Another brickyard in Gibbon is mentioned in the Gibbon Beacon of June 1, 1889:

    Robert Wallace, an old time Gibbon citizen, is getting the yard in shape
preparatory to burning 300,000 brick at this place. The new Baptist church
will use 100,000 in their new building. A gentleman in the village has
contracted for another 100,000 and without a doubt Mr. Wallace can easily
dispose of all the brick he can burn here this summer ....
This Baptist Church is now the home of the Gibbon Heritage Center.

        William F. Rapp in his compilation of Brickmaking in Nebraska, (1993), lists also J. D. Gilbert having brick works in Shelton in 1886-87 and in Gibbon in 1888-89, and also lists Simon Mosser in Shelton in 1888-89. No further information has been found on these brickmaking operations.

        According to Lois Johnsten and Edith Abraham, historians in the Ravenna area, a brickyard in Ravenna was opened in 1886 by King, Kerr & Co. on the banks of Beaver Creek in the southwest part of the village. It proved to be an undesirable location and was moved to land on the clay hill north of town which was a part of Echo Farm. This clay hill is still called "Brickyard Hill" by the local people. The exact year of the move is unknown. Bob Mutton was manager in 1888, from 1891 to 1898, and again in 1906. King, Kerr & Co., Henry Schiek and his brother, J. C. Brukner & Stuber, Fred Sears, Quinn & Pete Moritz and L. P. Southworth make up the list of owners.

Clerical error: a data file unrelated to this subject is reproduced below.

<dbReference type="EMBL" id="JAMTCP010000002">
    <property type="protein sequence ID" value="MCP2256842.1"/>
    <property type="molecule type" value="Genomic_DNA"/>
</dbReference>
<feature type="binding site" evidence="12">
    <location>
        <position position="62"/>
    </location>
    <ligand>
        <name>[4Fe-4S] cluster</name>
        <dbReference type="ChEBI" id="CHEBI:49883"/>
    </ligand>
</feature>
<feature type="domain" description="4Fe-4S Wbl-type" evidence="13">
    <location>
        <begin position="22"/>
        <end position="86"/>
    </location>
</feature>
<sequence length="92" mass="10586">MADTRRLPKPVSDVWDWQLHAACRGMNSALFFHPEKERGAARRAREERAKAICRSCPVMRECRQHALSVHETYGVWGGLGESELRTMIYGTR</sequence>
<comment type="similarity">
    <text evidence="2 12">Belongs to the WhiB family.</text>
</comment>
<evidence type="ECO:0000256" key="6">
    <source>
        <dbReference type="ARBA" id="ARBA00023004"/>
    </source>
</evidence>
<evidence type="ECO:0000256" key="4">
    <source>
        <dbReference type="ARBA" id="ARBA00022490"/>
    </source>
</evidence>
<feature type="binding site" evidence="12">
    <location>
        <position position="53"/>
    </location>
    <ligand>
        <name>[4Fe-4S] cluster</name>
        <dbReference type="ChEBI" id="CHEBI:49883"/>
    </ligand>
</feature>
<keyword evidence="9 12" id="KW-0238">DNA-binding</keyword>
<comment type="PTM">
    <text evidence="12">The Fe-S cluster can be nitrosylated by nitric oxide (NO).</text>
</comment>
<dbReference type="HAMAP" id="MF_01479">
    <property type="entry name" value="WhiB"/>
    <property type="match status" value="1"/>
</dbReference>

J. C. Brukner owned the brickyard in 1902 when a new steam plant was installed, and in 1904 when new sheds and a new kiln were built. In September of 1905 business was halted because an old horseshoe got into the "bowels of the pug mill," but repairs were quickly made and brickmaking started again the next day.

        In 1888 a kiln of 140,000 bricks was fired. By 1898 production of 2,000 bricks an hour was reported, with bricks selling at $10.00 per thousand. This was the year brick sidewalks started to appear around Ravenna. Many are still there. In 1890, 200,000 bricks went to build the Sugar Beet Factory in Grand Island. 1907 saw three-quarters of a million brick made that summer.

Kilns of Hibberd Brick Co.